Whether you go for a wet brine (soaking your turkey in water, salt, sugar, and spices) or a dry one (just salt and spices), the process isn’t as intimidating as it sounds. And the knowledge that your bird will come out succulent and juicy will definitely take some stress out of the holiday.

Original image
Rey Del Rio/Getty Images
arrow
Big Questions
Why Do the Lions and Cowboys Always Play on Thanksgiving?
Original image
Rey Del Rio/Getty Images

Because it's tradition! But how did this tradition begin?

Every year since 1934, the Detroit Lions have taken the field for a Thanksgiving game, no matter how bad their record has been. It all goes back to when the Lions were still a fairly young franchise. The team started in 1929 in Portsmouth, Ohio, as the Spartans. Portsmouth, while surely a lovely town, wasn't quite big enough to support a pro team in the young NFL. Detroit radio station owner George A. Richards bought the Spartans and moved the team to Detroit in 1934.

Although Richards's new squad was a solid team, they were playing second fiddle in Detroit to the Hank Greenberg-led Tigers, who had gone 101-53 to win the 1934 American League Pennant. In the early weeks of the 1934 season, the biggest crowd the Lions could draw for a game was a relatively paltry 15,000. Desperate for a marketing trick to get Detroit excited about its fledgling football franchise, Richards hit on the idea of playing a game on Thanksgiving. Since Richards's WJR was one of the bigger radio stations in the country, he had considerable clout with his network and convinced NBC to broadcast a Thanksgiving game on 94 stations nationwide.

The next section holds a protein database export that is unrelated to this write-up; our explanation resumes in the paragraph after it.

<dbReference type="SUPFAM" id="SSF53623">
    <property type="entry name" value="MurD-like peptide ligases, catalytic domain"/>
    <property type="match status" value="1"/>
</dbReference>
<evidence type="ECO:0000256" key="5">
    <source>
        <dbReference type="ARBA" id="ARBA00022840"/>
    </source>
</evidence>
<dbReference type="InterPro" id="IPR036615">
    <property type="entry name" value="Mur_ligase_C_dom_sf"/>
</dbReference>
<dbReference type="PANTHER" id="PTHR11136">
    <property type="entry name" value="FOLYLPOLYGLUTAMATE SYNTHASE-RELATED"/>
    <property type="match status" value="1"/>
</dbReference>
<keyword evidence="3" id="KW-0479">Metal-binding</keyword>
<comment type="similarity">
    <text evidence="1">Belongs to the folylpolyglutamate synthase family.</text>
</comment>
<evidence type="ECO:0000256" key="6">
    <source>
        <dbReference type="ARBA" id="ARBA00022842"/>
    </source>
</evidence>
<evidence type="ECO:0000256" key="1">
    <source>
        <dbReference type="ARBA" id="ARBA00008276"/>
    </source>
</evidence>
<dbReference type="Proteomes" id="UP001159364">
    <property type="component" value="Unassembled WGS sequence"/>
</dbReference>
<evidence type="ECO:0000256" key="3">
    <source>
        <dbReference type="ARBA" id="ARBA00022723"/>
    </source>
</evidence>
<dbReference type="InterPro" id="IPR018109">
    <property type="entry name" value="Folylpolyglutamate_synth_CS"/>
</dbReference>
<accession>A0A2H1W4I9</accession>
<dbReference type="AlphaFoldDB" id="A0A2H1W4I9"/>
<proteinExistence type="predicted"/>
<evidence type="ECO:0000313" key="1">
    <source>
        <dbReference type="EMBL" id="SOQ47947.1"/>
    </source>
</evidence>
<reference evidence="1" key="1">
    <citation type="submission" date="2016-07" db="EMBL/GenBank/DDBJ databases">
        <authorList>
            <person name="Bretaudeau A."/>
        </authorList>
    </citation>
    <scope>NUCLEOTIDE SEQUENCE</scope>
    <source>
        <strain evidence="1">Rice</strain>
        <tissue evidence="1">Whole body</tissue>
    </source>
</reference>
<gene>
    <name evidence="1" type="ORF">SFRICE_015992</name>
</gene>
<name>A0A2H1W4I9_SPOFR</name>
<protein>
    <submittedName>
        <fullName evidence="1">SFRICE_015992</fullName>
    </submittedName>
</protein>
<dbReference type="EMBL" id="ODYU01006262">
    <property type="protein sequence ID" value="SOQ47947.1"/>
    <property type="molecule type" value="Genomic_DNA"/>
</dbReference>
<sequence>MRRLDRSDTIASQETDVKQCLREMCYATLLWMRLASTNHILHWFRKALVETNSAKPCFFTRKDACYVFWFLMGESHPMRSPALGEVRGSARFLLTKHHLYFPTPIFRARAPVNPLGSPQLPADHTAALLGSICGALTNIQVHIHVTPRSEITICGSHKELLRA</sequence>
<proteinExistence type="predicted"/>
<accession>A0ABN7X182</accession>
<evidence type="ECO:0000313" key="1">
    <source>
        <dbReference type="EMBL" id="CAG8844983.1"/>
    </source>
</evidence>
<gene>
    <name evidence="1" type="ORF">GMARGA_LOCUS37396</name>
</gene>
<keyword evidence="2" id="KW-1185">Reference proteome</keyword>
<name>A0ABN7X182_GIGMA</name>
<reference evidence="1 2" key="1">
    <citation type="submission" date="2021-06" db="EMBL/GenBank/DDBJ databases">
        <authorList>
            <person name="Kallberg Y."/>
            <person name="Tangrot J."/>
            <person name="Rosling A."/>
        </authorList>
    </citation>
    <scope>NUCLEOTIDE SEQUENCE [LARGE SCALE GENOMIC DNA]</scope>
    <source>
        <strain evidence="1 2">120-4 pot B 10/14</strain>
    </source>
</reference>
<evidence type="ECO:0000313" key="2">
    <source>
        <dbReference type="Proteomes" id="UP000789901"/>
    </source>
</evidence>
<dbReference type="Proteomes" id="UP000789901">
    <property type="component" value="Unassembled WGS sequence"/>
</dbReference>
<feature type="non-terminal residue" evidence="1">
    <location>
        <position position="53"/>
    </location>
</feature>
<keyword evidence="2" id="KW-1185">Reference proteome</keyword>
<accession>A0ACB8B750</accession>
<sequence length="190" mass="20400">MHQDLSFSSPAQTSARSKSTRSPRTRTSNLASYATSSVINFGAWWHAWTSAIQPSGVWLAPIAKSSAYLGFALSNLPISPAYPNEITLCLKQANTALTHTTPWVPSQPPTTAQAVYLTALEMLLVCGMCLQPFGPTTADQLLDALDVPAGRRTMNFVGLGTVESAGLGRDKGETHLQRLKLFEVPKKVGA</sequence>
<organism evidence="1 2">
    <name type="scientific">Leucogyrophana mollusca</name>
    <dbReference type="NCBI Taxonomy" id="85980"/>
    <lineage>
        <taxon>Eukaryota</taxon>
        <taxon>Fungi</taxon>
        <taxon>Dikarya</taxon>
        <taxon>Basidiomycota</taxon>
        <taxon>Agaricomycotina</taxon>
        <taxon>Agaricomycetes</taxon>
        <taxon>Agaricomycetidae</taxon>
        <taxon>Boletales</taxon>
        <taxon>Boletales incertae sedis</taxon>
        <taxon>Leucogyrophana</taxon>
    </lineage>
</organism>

The move worked brilliantly. The undefeated Chicago Bears rolled into town as defending NFL champions, and since the Lions had only one loss, the winner of the first Thanksgiving game would take the NFL's Western Division. The Lions not only sold out their 26,000-seat stadium, they also had to turn fans away at the gate. Even though the juggernaut Bears won that game, the tradition took hold, and the Lions have been playing on Thanksgiving ever since.

This year, the Lions host the Minnesota Vikings.

HOW 'BOUT THEM COWBOYS?


Kevin C. Cox/Getty Images

The Cowboys, too, jumped on the opportunity to play on Thanksgiving as an extra little bump for their popularity. When the chance to take the field on Thanksgiving arose in 1966, it might not have been a huge benefit for the Cowboys. Sure, the Lions had filled their stadium for their Thanksgiving games, but that was no assurance that Texans would warm to holiday football so quickly.

Cowboys general manager Tex Schramm, though, was something of a marketing genius; among his other achievements was the creation of the Dallas Cowboys Cheerleaders.

Schramm saw the Thanksgiving Day game as a great way to get the team some national publicity even as it struggled under young head coach Tom Landry. Schramm signed the Cowboys up for the game even though the NFL was worried that the fans might just not show up—the league guaranteed the team a certain gate revenue in case nobody bought tickets. But the fans showed up in droves, and the team broke its attendance record as 80,259 crammed into the Cotton Bowl. The Cowboys beat the Cleveland Browns 26-14 that day, and a second Thanksgiving pigskin tradition caught hold. Since 1966, the Cowboys have missed having Thanksgiving games only twice.

Dallas will take on the Los Angeles Chargers on Thursday.

WHAT'S WITH THE NIGHT GAME?


Patrick Smith/Getty Images

In 2006, because 6-plus hours of holiday football was not sufficient, the NFL added a third game to the Thanksgiving lineup. This game is not assigned to a specific franchise—this year, the Washington Redskins will welcome the New York Giants.

Re-running this 2008 article a few days before the games is our Thanksgiving tradition.

SECTIONS

arrow
LIVE SMARTER
More from mental floss studios